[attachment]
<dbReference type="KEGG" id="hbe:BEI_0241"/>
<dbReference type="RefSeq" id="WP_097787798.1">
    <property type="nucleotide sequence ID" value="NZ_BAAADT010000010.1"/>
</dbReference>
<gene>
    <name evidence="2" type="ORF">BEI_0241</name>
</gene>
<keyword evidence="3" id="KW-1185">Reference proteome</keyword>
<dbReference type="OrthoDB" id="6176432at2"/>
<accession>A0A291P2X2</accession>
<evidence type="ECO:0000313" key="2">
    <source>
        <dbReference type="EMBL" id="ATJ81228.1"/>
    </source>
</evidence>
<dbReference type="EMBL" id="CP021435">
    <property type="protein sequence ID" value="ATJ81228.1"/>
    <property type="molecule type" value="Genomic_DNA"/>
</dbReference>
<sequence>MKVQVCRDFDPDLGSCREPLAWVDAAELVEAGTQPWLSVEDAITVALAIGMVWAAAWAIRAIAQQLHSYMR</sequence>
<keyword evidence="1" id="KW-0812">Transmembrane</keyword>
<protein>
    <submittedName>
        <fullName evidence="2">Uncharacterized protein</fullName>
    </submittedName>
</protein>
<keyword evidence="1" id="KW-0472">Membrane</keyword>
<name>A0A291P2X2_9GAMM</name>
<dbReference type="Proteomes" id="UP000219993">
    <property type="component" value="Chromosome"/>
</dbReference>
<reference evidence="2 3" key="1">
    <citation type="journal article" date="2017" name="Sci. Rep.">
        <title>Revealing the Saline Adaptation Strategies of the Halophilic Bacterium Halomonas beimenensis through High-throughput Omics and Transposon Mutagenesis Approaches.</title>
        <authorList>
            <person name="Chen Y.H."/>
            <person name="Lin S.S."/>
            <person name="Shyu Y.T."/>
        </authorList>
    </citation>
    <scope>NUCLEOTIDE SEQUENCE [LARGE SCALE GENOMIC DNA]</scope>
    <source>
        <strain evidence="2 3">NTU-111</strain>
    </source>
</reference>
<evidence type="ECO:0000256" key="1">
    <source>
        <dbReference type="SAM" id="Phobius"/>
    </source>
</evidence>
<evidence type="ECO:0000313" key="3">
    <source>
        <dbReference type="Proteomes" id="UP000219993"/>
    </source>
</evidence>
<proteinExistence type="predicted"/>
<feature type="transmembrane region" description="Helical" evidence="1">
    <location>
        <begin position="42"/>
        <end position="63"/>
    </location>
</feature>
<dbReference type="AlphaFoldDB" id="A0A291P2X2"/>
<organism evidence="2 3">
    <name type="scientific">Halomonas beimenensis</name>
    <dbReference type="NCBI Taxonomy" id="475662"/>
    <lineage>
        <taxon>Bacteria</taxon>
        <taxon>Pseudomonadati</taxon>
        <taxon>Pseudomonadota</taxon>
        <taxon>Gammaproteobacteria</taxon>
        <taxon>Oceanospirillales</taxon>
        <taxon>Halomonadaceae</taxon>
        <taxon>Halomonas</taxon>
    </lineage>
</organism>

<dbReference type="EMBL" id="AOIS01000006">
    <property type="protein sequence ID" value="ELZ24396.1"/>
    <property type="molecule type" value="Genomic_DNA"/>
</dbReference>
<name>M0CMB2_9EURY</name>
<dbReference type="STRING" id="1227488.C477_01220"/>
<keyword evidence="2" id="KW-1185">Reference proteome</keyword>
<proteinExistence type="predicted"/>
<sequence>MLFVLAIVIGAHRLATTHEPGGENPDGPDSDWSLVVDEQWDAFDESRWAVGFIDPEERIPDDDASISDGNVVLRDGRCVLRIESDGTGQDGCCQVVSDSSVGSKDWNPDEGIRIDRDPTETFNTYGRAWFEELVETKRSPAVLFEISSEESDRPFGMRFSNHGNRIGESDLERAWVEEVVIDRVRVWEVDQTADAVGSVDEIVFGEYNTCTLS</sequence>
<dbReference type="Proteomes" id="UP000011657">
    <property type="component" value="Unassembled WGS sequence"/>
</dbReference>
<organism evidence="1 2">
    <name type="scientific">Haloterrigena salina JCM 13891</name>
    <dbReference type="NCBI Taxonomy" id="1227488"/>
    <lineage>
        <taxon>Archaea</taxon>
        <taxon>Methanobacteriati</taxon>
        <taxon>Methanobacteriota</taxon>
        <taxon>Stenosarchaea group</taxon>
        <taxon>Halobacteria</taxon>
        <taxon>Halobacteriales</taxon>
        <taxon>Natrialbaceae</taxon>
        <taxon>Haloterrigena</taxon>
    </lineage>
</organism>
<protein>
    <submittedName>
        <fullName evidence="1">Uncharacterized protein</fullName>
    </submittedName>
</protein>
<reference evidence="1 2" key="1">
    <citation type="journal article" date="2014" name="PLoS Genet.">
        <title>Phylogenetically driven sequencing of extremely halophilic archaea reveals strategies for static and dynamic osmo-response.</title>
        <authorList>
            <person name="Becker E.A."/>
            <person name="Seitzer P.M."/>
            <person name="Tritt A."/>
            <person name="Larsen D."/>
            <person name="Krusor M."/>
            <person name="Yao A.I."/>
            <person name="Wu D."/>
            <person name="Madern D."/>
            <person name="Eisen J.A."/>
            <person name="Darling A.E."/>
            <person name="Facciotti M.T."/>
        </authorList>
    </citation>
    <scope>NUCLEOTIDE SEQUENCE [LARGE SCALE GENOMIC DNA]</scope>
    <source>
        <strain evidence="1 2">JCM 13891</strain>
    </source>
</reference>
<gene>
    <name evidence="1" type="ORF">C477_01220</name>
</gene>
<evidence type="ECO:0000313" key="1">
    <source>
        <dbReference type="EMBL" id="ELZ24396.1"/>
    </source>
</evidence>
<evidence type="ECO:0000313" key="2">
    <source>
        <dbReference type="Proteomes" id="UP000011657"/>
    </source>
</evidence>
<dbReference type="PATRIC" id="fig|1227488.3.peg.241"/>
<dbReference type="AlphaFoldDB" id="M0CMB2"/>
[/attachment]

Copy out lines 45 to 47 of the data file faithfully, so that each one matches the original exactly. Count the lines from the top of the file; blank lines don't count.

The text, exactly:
</reference>
<evidence type="ECO:0000256" key="1">
    <source>